60 Days To Save Your Life – Tanya Sweeney Q & A

After the spate of recent reports surrounding the increase in obesity and weight-related illness throughout Ireland, The elbowroom has decided to do something to help.

Throughout the coming year, The elbowroom will be working with certain individuals who need our help through a project called ’60 Days To Save Your Life’.

Our first candidate is Tanya Sweeney. Tanya was working as a journalist at the age of 11 for her local newspaper (reporting on Dublin Zoo, the Coca-Cola factory and ‘backstage’ at McDonald’s, where the freebies left her in no doubt of her vocation), so it stands to reason that now she has reached her 40s and is still a journalist, she is plain knackered. After a brief interlude in the music industry, Tanya started working for Hot Press magazine in the nearly Noughties and now writes for the Irish Times, Irish Independent and Irish Daily Mail. She also runs Ladyshambles, a regular salon-style event in Dublin.

Due to the hectic nature of her work Tanya has found it hard to maintain a good work/life balance. This can lead to a stressful life, something she hopes to address as part of the 60 Days To Change Your Life project.

What has made you want to make a change in your lifestyle?

It’s been a long winter, and I had hoped that longer days and milder weather would help to energise me. Alas, I feel exactly the same, even coming into spring. I’m knackered. I’m jaded. I’m burnt out at work. I don’t feel like going anywhere or doing anything. I’m hoping a lifestyle overhaul will give me the kick in the arse that I need to make long-term lifestyle changes, and along with a team who are on hand to help, I’m ready to investigate why I find it so hard within myself to get motivated or take care of myself.

I’m excited to see how a healthier, calmer week might suit me, and whether I can bring these changes into the rest of the year.


What are the bad lifestyle habits you’re trying to change?


How long do you have? I love a de-stressing glass of wine at night (or four). I see lots of friends in the evenings – about five nights a week – so those glasses of wine can add up. I’m a cinema nut, which means a lot of sitting around in the dark (with popcorn). My time management skills mean that I’m often running late, which results in a quick bus or Luas ride where a nice long walk could have done the job. I haven’t been on my bike in months, where normally that’s my main way of getting around the city.

Exercise has taken a backseat to long work hours and deadlines. If ever I have a free morning or afternoon, I spend it in recovery mode, catching up on Netflix or trying to clear some life admin. Diet-wise, I love to eat out with friends and I’m willing to wager that a lot of lovely yummy restaurants use a lot of naughty things to make their food so damn good. I’ve started to cook more at home from scratch, but often food is something that happens on the fly.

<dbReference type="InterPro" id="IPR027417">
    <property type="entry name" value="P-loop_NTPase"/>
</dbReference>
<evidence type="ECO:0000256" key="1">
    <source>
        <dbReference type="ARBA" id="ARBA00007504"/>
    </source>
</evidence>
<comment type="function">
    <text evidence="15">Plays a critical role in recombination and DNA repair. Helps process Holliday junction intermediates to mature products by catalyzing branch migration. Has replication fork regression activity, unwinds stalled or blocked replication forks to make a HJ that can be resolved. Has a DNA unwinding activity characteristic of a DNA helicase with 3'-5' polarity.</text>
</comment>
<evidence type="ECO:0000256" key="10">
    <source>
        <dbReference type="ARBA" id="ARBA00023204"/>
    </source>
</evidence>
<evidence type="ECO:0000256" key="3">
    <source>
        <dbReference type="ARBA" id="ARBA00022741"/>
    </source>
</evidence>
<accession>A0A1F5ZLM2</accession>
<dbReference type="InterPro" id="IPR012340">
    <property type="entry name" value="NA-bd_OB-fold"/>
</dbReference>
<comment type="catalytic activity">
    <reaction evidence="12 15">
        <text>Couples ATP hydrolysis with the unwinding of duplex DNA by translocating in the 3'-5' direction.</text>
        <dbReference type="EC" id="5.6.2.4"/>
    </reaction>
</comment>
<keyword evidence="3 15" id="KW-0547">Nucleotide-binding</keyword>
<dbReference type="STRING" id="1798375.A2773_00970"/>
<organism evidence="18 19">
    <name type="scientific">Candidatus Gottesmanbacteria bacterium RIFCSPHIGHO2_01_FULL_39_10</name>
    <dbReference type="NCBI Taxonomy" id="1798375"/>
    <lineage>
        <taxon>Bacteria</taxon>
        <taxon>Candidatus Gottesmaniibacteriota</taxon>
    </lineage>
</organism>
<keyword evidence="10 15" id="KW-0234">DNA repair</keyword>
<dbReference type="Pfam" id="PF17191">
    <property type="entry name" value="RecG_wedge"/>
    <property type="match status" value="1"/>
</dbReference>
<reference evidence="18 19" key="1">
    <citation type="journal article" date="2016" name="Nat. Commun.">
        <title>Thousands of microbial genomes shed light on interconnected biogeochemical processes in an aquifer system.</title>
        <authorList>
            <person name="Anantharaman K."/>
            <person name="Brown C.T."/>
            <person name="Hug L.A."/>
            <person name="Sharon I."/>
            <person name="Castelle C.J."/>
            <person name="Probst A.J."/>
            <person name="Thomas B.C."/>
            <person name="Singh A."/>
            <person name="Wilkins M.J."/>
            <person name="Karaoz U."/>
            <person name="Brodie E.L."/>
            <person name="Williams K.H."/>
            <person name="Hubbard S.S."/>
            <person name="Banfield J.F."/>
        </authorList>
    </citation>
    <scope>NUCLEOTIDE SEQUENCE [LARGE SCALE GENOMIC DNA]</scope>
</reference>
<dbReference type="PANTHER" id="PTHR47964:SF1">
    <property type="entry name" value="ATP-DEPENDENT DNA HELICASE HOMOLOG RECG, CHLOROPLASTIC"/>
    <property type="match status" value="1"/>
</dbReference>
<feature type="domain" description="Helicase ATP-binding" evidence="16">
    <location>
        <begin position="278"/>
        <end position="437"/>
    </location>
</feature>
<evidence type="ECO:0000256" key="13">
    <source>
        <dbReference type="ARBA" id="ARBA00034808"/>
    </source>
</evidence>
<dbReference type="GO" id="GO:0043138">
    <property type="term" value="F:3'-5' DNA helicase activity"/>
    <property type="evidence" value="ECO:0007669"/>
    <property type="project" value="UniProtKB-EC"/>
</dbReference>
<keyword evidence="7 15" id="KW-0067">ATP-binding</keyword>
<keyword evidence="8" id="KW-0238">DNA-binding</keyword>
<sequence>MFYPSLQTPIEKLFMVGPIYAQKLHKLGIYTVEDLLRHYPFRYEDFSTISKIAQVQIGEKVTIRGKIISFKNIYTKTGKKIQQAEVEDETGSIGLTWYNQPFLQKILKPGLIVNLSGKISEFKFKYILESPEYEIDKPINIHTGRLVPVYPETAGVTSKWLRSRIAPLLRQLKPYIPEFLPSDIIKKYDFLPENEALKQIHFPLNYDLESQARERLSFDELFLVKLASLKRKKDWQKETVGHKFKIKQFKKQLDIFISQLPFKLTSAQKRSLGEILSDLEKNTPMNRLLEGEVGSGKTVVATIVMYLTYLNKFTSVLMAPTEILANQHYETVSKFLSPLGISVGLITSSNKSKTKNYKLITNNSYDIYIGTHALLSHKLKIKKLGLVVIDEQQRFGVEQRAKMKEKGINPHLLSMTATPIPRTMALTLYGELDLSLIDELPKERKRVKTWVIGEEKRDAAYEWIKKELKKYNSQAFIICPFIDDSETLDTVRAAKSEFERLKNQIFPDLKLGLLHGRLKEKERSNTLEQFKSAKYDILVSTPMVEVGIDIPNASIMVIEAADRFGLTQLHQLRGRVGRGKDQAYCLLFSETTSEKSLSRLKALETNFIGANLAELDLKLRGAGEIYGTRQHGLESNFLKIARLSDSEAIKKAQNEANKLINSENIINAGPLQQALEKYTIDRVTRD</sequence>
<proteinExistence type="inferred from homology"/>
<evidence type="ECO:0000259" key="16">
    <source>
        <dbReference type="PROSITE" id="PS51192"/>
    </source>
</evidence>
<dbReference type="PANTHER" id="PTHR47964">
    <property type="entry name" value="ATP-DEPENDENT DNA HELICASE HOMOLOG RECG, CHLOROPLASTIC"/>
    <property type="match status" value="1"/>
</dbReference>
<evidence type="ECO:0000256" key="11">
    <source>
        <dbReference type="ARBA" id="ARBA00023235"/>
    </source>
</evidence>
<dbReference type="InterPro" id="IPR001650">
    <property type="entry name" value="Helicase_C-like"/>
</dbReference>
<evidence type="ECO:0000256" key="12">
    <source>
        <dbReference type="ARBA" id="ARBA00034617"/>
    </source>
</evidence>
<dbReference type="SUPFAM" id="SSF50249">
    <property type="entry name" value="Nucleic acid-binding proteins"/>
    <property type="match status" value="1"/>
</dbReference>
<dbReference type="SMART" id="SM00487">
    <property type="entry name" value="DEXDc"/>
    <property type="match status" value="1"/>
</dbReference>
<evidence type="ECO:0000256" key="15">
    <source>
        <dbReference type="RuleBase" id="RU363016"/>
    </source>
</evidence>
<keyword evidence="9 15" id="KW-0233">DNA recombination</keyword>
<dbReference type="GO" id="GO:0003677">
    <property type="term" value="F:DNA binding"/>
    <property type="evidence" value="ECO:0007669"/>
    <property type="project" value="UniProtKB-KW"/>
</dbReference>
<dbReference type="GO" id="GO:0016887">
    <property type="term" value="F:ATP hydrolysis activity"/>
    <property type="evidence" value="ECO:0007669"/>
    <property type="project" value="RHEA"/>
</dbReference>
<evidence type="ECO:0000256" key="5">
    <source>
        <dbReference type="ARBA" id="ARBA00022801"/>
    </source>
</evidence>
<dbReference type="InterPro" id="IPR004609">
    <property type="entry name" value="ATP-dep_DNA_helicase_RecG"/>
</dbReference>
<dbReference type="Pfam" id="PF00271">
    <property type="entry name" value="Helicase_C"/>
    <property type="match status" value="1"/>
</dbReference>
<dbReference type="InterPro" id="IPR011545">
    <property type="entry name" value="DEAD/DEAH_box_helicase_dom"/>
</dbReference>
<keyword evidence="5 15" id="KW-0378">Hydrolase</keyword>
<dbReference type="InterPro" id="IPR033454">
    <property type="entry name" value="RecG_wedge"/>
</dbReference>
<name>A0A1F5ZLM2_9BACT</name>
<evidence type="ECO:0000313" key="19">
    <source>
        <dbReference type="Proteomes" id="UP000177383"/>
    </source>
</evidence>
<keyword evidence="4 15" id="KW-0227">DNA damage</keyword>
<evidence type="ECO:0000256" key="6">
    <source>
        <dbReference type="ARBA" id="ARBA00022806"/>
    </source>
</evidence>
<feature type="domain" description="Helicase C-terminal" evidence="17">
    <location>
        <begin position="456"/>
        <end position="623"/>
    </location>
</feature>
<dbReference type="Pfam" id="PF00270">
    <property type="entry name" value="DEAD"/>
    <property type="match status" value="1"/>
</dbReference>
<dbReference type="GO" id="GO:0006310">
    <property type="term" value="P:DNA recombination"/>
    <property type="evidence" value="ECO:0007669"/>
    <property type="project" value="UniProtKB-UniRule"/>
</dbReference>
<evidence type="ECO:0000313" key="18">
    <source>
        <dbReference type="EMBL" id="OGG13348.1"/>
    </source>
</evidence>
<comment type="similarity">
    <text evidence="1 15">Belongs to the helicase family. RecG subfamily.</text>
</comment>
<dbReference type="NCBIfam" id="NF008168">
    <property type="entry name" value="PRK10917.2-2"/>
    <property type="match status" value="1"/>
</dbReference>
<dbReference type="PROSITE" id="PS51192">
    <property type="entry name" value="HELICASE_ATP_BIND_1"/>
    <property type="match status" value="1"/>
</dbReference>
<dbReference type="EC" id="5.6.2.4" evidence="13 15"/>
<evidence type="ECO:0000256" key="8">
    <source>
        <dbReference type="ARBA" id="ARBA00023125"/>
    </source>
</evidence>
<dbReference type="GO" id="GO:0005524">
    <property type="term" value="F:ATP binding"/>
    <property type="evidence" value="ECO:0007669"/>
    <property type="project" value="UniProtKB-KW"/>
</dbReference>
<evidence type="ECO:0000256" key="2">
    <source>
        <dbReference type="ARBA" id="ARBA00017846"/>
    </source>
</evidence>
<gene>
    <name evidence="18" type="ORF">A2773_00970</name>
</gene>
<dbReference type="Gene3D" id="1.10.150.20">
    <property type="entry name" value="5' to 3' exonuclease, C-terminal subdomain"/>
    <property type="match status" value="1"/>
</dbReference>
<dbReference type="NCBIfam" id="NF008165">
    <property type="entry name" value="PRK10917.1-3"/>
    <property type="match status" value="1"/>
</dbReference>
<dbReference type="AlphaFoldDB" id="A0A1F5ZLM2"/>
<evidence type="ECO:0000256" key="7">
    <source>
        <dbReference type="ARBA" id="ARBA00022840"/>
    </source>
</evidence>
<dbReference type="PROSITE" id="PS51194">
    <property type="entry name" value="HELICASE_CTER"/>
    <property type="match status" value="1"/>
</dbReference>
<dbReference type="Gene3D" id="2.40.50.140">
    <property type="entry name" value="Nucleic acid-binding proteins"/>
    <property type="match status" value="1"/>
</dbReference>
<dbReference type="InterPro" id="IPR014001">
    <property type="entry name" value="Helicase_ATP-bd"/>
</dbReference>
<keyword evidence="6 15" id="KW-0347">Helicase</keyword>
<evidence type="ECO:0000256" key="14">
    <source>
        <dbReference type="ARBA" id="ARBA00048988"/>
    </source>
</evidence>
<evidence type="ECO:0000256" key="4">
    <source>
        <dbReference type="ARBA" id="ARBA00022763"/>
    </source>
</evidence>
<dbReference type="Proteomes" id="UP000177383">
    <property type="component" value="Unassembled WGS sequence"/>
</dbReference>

Other than that, I spend a lot of time in front of a computer getting stressed about deadlines (or wasting time on Facebook). My work-life balance is fairly out of kilter at the moment.

What obstacles do you envision having to overcome?

This sounds ridiculous, but making time for me seems like a big thing to overcome psychologically. Granted, if you told me that there was free gin happening down the road, I’d have no problem finding five hours to get stuck into that. But exercise and training feel, to my mind, like such a chore. A real pain in the arse duty. I’m blaming my old PE teachers. I was given circuits around the hockey pitch as punishment, A LOT.

I reckon seeing friends will be slightly problematic, and it has been when I was in training before. I’m the old reliable who you can always have a drink/dinner/coffee and cake with. I’ve tried not drinking before with friends, and while many of them are okay with it, some really aren’t.

I’m looking forward to seeing if I can actually get rid of stress in my life. It’s the worst habit I have. I catastrophise everything. I’ve experienced depression and anxiety in the past, and I am hardwired to dread and freak out about everything. Stress is my default mode. It’s knackering. As you might imagine, I don’t sleep especially well, which brings its own set of problems.

So Tanya, what do you hope to have achieved after 60 days of healthy living?

I honestly don’t care about losing weight or dropping dress sizes. I’ve found that while it’s lovely, it can actually sometimes distract you, or derail you from an end goal of wanting to be healthy. Ultimately, I’d love more energy, and to feel more healthy. I’m not even sure what ‘more healthy would feel like… happier? More on top of life? Fewer hangovers?

I’d love to be able to wake up refreshed in the mornings and for exercise and wellness to just be built into the day, like brushing your teeth, as opposed to the BIG THING I have to get out of the way every day. Addressing stress and the work-life balance would be amazing, but small steps for now!

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